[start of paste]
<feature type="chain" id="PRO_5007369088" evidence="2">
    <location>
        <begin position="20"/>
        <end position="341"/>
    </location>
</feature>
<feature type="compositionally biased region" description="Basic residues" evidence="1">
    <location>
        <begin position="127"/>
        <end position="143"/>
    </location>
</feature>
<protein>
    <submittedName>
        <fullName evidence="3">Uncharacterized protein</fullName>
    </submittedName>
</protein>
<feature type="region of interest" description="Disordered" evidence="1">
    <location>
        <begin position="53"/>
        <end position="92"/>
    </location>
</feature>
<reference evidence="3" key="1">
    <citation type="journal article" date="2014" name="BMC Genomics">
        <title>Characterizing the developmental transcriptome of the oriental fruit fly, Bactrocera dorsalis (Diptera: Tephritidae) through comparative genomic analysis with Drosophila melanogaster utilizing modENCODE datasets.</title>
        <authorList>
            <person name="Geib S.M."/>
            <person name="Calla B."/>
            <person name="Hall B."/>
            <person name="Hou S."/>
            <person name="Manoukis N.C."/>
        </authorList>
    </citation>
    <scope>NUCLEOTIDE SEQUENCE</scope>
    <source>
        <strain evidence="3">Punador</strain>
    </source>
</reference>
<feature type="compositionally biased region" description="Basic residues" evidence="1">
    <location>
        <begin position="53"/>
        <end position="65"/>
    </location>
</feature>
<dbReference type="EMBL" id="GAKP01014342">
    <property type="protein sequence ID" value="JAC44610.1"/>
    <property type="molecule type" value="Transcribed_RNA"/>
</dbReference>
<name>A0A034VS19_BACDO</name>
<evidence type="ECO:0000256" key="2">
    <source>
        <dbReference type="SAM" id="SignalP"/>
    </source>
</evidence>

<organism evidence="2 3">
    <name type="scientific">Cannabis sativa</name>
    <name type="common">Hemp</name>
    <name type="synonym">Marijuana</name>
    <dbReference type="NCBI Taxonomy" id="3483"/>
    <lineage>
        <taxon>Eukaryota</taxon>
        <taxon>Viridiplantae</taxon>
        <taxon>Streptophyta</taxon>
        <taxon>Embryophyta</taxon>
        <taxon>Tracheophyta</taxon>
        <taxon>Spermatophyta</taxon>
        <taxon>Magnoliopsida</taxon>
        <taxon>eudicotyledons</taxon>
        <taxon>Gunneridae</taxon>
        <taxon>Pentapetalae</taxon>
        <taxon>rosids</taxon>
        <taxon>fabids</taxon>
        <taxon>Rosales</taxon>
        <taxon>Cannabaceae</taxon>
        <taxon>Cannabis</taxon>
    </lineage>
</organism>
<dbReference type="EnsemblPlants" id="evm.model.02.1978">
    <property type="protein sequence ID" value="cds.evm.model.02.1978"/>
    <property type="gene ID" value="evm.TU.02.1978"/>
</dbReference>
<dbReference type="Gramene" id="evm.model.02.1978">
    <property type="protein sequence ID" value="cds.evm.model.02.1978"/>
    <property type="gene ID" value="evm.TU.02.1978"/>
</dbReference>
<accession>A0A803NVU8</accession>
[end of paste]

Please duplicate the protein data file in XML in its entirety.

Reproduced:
<feature type="chain" id="PRO_5007369088" evidence="2">
    <location>
        <begin position="20"/>
        <end position="341"/>
    </location>
</feature>
<feature type="compositionally biased region" description="Basic residues" evidence="1">
    <location>
        <begin position="127"/>
        <end position="143"/>
    </location>
</feature>
<protein>
    <submittedName>
        <fullName evidence="3">Uncharacterized protein</fullName>
    </submittedName>
</protein>
<feature type="region of interest" description="Disordered" evidence="1">
    <location>
        <begin position="53"/>
        <end position="92"/>
    </location>
</feature>
<reference evidence="3" key="1">
    <citation type="journal article" date="2014" name="BMC Genomics">
        <title>Characterizing the developmental transcriptome of the oriental fruit fly, Bactrocera dorsalis (Diptera: Tephritidae) through comparative genomic analysis with Drosophila melanogaster utilizing modENCODE datasets.</title>
        <authorList>
            <person name="Geib S.M."/>
            <person name="Calla B."/>
            <person name="Hall B."/>
            <person name="Hou S."/>
            <person name="Manoukis N.C."/>
        </authorList>
    </citation>
    <scope>NUCLEOTIDE SEQUENCE</scope>
    <source>
        <strain evidence="3">Punador</strain>
    </source>
</reference>
<feature type="compositionally biased region" description="Basic residues" evidence="1">
    <location>
        <begin position="53"/>
        <end position="65"/>
    </location>
</feature>
<dbReference type="EMBL" id="GAKP01014342">
    <property type="protein sequence ID" value="JAC44610.1"/>
    <property type="molecule type" value="Transcribed_RNA"/>
</dbReference>
<name>A0A034VS19_BACDO</name>
<evidence type="ECO:0000256" key="2">
    <source>
        <dbReference type="SAM" id="SignalP"/>
    </source>
</evidence>

<organism evidence="2 3">
    <name type="scientific">Cannabis sativa</name>
    <name type="common">Hemp</name>
    <name type="synonym">Marijuana</name>
    <dbReference type="NCBI Taxonomy" id="3483"/>
    <lineage>
        <taxon>Eukaryota</taxon>
        <taxon>Viridiplantae</taxon>
        <taxon>Streptophyta</taxon>
        <taxon>Embryophyta</taxon>
        <taxon>Tracheophyta</taxon>
        <taxon>Spermatophyta</taxon>
        <taxon>Magnoliopsida</taxon>
        <taxon>eudicotyledons</taxon>
        <taxon>Gunneridae</taxon>
        <taxon>Pentapetalae</taxon>
        <taxon>rosids</taxon>
        <taxon>fabids</taxon>
        <taxon>Rosales</taxon>
        <taxon>Cannabaceae</taxon>
        <taxon>Cannabis</taxon>
    </lineage>
</organism>
<dbReference type="EnsemblPlants" id="evm.model.02.1978">
    <property type="protein sequence ID" value="cds.evm.model.02.1978"/>
    <property type="gene ID" value="evm.TU.02.1978"/>
</dbReference>
<dbReference type="Gramene" id="evm.model.02.1978">
    <property type="protein sequence ID" value="cds.evm.model.02.1978"/>
    <property type="gene ID" value="evm.TU.02.1978"/>
</dbReference>
<accession>A0A803NVU8</accession>